I love orange veggies! Pumpkin, carrots, sweet potatoes, sweet orange peppers, butternut squash….mmmhhhmmm. They all inspire images of cozy Fall evenings by a fireplace. Comfort. Fall is in the air here in SW Colorado. The nights are cooling off enough to force us to close some windows a bedtime and when we drove up to Telluride this weekend, we saw that the leaves are turning crispy golden colors already.
Another sign that Fall is upon us is that the Hubs has a cold. That’s the downside of the season change, right? I’m fending it off, so far, but I feel some sniffles coming on, too. So Fall is arriving and we’re a little sickly, so that means it’s soup season! I adore making soup. There is something so wholesome and satisfying about mixing up a batch of comforting soup and letting it simmer quietly on the stove. I think one of the first real scratch cooking recipes I made was soup – Tuscan bean soup, I believe, and I was amazed how simple it was to make and how yum-o it was to eat.
The Hubs requested chicken soup over the weekend and we finished it last night, so I wanted another soup recipe for tonight. My kitchen is overflowing with veggies from the garden and from my most recent Bountiful Baskets haul, so I assessed what I had and started my daily trolling of Pinterest for ideas. I found it: carrot soup! I have tons of my own garden carrots and also two packages from Bountiful Baskets. I’ve never made carrot soup, but I have made pumpkin soup and it sounded similar – and it’s orange! YAY! My inspiration recipes are from Basket 411 (which I’m glad I found because it’s all about using Bountiful Basket produce) and from Food 52. I
stole borrowed a few ideas from both and made my own version tonight.
It turns out that I got to combine the carrots with another orange veg: sweet potato (or yam)! Orange squared!
So here’s what you do:
Start by peeling and chopping up about 6-10 carrots into bite-sized pieces. Personally, I only peel my carrots if I can’t get all of the dirt out of the nooks and crannies because you lose a lot of nutrients by peeling. You need to wind up with about four cups of chopped carrots. I have some very large, odd looking carrots from my garden, so my quantity of carrots to start was only about 4, plus a couple of normal carrots.
Next, peel and dice one sweet potato (or yam) and toss into a bowl with the chopped carrots. Peel a few cloves of garlic and add to the bowl. Pour about 1/4 cup of extra virgin olive oil over the mixture and gently toss to coat all veggies in the EVOO.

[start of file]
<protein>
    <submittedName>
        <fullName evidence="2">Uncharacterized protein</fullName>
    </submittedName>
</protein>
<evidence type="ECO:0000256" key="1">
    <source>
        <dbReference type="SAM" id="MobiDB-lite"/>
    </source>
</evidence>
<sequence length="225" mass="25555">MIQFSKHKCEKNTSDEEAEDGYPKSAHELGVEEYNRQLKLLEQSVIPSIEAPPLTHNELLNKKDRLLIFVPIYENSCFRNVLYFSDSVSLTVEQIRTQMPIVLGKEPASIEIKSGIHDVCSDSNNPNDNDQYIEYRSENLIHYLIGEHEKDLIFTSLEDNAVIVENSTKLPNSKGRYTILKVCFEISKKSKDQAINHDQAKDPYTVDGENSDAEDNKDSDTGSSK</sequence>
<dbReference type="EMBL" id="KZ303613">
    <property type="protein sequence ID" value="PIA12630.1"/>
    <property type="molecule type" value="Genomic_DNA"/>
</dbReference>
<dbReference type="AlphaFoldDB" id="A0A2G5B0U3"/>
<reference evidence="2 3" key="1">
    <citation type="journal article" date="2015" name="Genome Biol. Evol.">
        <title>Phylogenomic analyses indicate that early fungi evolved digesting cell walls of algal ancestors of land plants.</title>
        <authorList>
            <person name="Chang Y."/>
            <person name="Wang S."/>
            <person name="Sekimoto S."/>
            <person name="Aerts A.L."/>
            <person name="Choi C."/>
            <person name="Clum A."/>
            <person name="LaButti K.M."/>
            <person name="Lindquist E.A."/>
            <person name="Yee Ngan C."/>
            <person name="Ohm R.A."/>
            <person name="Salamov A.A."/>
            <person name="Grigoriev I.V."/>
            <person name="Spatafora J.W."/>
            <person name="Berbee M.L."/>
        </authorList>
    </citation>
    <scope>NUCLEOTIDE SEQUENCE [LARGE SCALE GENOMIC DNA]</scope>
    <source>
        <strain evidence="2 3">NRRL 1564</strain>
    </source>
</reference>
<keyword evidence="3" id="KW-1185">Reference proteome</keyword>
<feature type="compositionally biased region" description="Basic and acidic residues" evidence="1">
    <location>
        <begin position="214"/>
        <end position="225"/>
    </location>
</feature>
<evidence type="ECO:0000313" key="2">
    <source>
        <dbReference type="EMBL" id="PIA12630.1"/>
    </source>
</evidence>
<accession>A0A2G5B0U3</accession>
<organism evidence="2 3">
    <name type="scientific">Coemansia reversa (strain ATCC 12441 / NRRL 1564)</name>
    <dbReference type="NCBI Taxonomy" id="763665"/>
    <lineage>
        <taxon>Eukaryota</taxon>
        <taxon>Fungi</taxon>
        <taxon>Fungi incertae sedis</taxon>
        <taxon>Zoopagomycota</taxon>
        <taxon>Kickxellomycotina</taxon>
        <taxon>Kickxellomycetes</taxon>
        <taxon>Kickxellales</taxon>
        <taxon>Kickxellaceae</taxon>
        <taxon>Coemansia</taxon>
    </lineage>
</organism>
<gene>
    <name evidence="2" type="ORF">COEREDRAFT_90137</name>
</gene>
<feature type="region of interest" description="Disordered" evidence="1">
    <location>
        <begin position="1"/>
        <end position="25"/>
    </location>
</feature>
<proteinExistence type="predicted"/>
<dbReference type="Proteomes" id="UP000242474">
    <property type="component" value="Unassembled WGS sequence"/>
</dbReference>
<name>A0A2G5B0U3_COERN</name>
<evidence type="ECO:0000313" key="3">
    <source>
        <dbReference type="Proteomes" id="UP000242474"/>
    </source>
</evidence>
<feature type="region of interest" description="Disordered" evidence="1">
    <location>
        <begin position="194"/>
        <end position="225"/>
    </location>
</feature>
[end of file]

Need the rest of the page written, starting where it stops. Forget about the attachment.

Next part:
If this process sounds familiar, it’s probably because it’s basically the same process described in my post about roasting cherry tomatoes. Yep, we’re going to roast these veggies before we throw them in the soup. Roasting brings out all kinds of flavorful yum in veggies and since it’s cooling off, we don’t mind having the oven on for awhile.
Dump the mixture onto a jelly roll pan (rimmed baking pan) and spread veggies into a single layer. Sprinkle with salt and pepper. Roast at 425 degrees for 20-30 minutes until largest pieces are very tender. If they begin to scorch, move to lower rack or reduce heat to about 400. Each oven is different, so adjust accordingly.
While the orange veggies are roasting in the oven, caramelize an onion in your soup pot. The roasting and caramelizing both take about 20-30 minutes, so do other kitchen chores while they’re working.
When the orange veggies are roasted, pour in some vegetable stock to deglaze the soup pot before adding veggies.
Sidebar: speaking of veggie stock, you should make your own! Really! It’s super simple and it’s healthier than the commercially processed kind. Plus, you’ll always have some on hand when you need it. See my method for Easy Vegetable Stock here.
I used about 2.5 cups of stock, but I like a thicker, heartier soup. If you like a thinner soup, use more stock. You can also add more after you puree it to get the desired texture. Bring stock and onions to a medium boil.
Dump the roasted veggies in the pot and add the ginger and thyme, with a little more salt and pepper. I decided we needed a little acid to counteract the sweetness of the roasted veggies and caramelized onions, so I added about two or three heaping spoons of my roasted tomato mixture from the fridge. If you don’t have roasted tomatoes, just chop up a couple of tomatoes and throw them in the pot. You cold also use about half a can of diced tomatoes, drained.